Saudi officials report MERS case in Jeddah
After going 9 days without reporting a MERS-CoV infection, Saudi Arabia's Ministry of Health (MOH) confirmed a case yesterday.
The MERS-CoV (Middle East respiratory syndrome coronavirus) case involves a 54-year-old foreign man in Jeddah. He is not a healthcare worker and is listed in stable condition. His infection is listed as primary, meaning that he appears to have not contracted the disease from someone else. The MOH did not list any risk factors for the man.
Today the agency reported that a 41-year-old female foreign health worker in Buraidah has recovered from the disease, leaving only two MERS patients still undergoing treatment.
WHO considers emergency use for Ebola vaccine
The World Health Organization (WHO) has agreed to review an emergency use application for the experimental Ebola vaccine VSV-EBOV for Merck, one of the two companies that has licensed the vaccine, the pharmaceutical firm announced in a Dec 23 press release.
The emergency use assessment and listing (EUAL) process is meant to speed the availability of vaccines for public health emergencies, such as another Ebola outbreak. Achieving the emergency use designation helps clear the way for United Nations agencies to procure the vaccine and for member countries to use it.
Merck said the EUAL is not the same as WHO prequalification, but rather is a special procedure used when an outbreak has high morbidity or mortality and there are few treatment or prevention options. It added that the WHO may recommend making the vaccine available for a limited time until clinical trials are completed and the vaccine is formally reviewed by regulatory agencies.
The VSV-EBOV vaccine has shown high effectiveness in a ring vaccination trial in Guinea, which has also been extended to Sierra Leone and Liberia. VSV-EBOV was developed by Canadian researchers and is licensed by NewLink Genetics and Merck.
Dec 23 Merck press release
French Guiana and Martinique report local Zika virus transmission
Two more countries in the Americas—French Guiana and Martinique—are reporting locally acquired Zika virus infections, according to a surveillance update today from the Pan American Health Organization (PAHO). The detections raise the number of affected countries in the region to 13.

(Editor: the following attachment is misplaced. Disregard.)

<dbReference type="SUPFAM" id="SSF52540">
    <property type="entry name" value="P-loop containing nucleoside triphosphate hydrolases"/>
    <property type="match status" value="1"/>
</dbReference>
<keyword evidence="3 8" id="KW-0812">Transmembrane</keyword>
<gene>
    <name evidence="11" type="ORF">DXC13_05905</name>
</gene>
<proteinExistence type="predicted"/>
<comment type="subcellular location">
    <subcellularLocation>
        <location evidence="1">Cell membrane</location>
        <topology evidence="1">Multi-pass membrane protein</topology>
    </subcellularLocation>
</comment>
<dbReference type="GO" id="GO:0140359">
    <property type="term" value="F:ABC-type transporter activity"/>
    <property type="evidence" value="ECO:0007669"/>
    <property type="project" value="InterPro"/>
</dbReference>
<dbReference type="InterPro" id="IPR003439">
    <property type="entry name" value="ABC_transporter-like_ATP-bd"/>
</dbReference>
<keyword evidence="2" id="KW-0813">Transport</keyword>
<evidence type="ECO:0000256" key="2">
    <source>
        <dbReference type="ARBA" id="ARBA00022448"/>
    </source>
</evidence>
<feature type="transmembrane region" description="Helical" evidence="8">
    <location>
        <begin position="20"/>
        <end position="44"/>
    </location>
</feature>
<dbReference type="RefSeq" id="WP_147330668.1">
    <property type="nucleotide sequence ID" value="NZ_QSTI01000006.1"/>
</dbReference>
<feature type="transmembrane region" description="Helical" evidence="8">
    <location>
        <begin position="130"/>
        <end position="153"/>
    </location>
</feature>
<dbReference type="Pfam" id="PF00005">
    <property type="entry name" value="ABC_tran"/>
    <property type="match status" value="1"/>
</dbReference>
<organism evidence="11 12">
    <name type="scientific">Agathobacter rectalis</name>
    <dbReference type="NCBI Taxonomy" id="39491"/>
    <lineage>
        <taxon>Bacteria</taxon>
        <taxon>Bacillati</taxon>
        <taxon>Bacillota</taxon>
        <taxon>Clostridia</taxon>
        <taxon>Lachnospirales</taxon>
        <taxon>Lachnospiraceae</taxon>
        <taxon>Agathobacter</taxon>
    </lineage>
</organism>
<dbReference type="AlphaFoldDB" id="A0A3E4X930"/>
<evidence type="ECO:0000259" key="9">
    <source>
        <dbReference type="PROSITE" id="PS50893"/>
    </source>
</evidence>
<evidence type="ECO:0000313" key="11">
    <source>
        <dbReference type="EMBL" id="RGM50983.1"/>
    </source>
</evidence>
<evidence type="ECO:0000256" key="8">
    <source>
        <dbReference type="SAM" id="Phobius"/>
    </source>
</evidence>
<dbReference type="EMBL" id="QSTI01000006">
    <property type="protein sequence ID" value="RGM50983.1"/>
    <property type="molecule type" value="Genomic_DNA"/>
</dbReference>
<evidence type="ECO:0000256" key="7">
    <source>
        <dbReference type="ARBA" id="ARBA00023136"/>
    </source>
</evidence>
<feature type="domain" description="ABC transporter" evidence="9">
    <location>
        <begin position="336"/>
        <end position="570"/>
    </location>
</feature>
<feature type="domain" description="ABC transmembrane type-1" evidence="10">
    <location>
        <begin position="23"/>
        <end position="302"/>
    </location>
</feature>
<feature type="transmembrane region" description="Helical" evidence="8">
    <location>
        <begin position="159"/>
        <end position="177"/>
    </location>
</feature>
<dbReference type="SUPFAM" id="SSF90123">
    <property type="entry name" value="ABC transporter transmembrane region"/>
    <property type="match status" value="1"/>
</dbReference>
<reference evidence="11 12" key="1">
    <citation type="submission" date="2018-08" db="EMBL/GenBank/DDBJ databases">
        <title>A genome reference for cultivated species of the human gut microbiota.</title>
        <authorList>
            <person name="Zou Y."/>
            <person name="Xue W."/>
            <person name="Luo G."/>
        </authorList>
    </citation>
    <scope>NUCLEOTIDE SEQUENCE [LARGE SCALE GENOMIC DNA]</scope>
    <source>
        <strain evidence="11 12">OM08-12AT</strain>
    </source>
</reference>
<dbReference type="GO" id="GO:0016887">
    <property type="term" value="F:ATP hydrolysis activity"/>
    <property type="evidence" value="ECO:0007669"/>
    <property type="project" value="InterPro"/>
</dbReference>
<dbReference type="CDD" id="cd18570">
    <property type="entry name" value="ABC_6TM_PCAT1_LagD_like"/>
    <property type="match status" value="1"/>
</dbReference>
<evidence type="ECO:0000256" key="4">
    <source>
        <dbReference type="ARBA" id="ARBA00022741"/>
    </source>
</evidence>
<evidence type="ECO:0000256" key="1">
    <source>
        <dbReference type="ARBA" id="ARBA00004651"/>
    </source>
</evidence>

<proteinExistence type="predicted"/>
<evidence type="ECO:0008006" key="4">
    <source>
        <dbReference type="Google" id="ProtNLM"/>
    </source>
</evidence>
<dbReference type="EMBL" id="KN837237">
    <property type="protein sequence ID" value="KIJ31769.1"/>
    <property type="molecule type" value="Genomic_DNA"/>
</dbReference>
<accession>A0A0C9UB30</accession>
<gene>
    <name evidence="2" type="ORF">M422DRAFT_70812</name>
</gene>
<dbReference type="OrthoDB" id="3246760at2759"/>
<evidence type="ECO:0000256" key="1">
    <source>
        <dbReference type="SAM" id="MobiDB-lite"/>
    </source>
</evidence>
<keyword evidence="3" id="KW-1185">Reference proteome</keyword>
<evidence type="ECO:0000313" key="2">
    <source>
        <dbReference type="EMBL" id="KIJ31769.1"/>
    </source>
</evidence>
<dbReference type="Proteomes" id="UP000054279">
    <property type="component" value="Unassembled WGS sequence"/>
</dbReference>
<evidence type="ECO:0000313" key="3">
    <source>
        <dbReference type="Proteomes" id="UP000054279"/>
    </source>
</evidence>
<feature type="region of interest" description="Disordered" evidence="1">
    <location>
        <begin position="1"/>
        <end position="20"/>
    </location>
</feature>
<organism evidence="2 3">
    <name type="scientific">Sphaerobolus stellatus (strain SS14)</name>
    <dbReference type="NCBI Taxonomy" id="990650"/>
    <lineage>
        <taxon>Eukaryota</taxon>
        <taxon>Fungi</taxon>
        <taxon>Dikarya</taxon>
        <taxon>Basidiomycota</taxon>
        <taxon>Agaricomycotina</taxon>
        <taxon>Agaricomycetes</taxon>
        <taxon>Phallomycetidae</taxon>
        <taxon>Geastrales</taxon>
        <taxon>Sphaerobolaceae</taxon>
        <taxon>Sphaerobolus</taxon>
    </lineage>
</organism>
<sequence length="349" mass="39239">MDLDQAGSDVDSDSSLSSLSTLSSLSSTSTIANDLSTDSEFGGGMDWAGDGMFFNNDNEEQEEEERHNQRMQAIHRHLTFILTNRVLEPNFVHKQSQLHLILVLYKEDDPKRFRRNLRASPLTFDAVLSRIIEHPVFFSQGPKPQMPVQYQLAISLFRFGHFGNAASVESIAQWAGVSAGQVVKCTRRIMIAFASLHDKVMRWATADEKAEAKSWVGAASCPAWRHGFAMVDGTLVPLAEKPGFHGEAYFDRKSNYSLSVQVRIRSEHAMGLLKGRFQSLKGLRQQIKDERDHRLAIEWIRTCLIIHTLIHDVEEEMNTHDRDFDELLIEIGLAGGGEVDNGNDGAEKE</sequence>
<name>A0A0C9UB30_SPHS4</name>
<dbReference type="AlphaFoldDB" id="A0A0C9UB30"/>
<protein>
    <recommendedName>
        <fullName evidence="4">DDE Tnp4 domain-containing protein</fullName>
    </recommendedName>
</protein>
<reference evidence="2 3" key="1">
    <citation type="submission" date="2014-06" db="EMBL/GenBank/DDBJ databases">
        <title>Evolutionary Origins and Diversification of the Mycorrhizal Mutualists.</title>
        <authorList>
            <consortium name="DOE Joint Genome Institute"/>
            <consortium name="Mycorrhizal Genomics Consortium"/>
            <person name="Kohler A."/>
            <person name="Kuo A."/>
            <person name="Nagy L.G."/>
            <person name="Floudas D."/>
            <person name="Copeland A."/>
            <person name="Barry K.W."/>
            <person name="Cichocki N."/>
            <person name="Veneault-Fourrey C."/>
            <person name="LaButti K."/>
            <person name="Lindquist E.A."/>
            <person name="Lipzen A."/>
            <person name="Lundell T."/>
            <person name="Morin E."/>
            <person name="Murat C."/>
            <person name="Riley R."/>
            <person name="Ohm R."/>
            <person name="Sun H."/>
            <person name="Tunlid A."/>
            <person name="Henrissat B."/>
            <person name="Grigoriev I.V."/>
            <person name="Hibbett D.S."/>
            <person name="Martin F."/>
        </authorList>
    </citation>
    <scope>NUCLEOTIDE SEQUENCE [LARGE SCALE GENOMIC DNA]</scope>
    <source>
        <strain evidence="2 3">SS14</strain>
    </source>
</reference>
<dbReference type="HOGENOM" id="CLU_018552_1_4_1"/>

The developments follow the confirmation of French Guiana's first imported case, in an individual who had traveled to Suriname, where Zika had already been detected, according to a Dec 18 press release from the Pasteur Institute in French Guiana.
Zika virus is spread by Aedes mosquitoes and causes an illness similar to dengue fever, though generally milder. Zika disease, however, is raising alarm because of its rapid spread in Central and South America and association with microcephaly (small heads and brains in infants) and other neurologic conditions, especially in Brazil, the country hit hardest by the disease so far.
Dec 28 PAHO update for Dec 20-26
Dec 18 Pasteur Institute press release
Brazil OKs Sanofi's dengue vaccine as Hawaii notes 32 new cases
Brazil became the third country to approve Sanofi's dengue vaccine Dengvaxia, while another vaccine showed promise in a phase 2 trial and Hawaii's outbreak total grew to 181 cases.
Sanofi Pasteur, Sanofi's vaccines division, announced today that Brazilian officials have granted regulatory approval for Dengvaxia in children and adults 9 to 45 years old against all four strains of dengue. Mexico and the Philippines approved the vaccine earlier this month.
Brazil saw more than 1.4 million dengue cases this year, according to Sanofi, with up to 70% affecting people in the age-group targeted by the vaccine. In January phase 3 trial results showed 60% overall efficacy for the vaccine, and in July phase 2 and 3 results indicated that it might drop hospital risks in older children.
Dec 28 Sanofi news release
Dec 10 CIDRAP News scan on vaccine approval in Mexico
Jan 9 and Jul 27 CIDRAP News items on clinical trials
In related news, a phase 2 study conducted in Puerto Rico, Colombia, Singapore, and Thailand showed that a tetravalent (four-strain) dengue vaccine candidate made by Takeda Vaccines of Deerfield, Ill., was immunogenic and safe in volunteers 1 to 45 years old, according to a study in the Journal of Infectious Diseases.
In the first part of the study, 148 people 1.5 to 45 years old were randomized 2:1 to receive either the vaccine or a placebo. The second stage involved 212 children 1.5 to 11 years old who were randomized 3:1. After two vaccine doses, seropositivity reached higher than 95% for the first three strains and 73% to 100% for dengue 4. Adverse events were mild.
Dec 23 J Infect Dis abstract
And in outbreak developments, the Hawaii Department of Public Health (HDPH) on Dec 25 reported 32 new dengue cases on the big island of Hawaii in the previous 11 days, raising the outbreak total to 181 cases.
Of the confirmed infections, 163 are in Hawaii residents and 18 involve visitors. Most of the total cases (145, or 80%) have occurred in adults, while 36 cases (20%) involve children. Illness onset occurred from Sep 11 to Dec 20.
The HDOH has excluded 708 potential cases after negative test results or failure to meet case criteria. "This is the first cluster of locally-acquired dengue fever since the 2011 outbreak on Oahu," the agency said in the update. That outbreak involved four cases.
Dec 25 HDOH update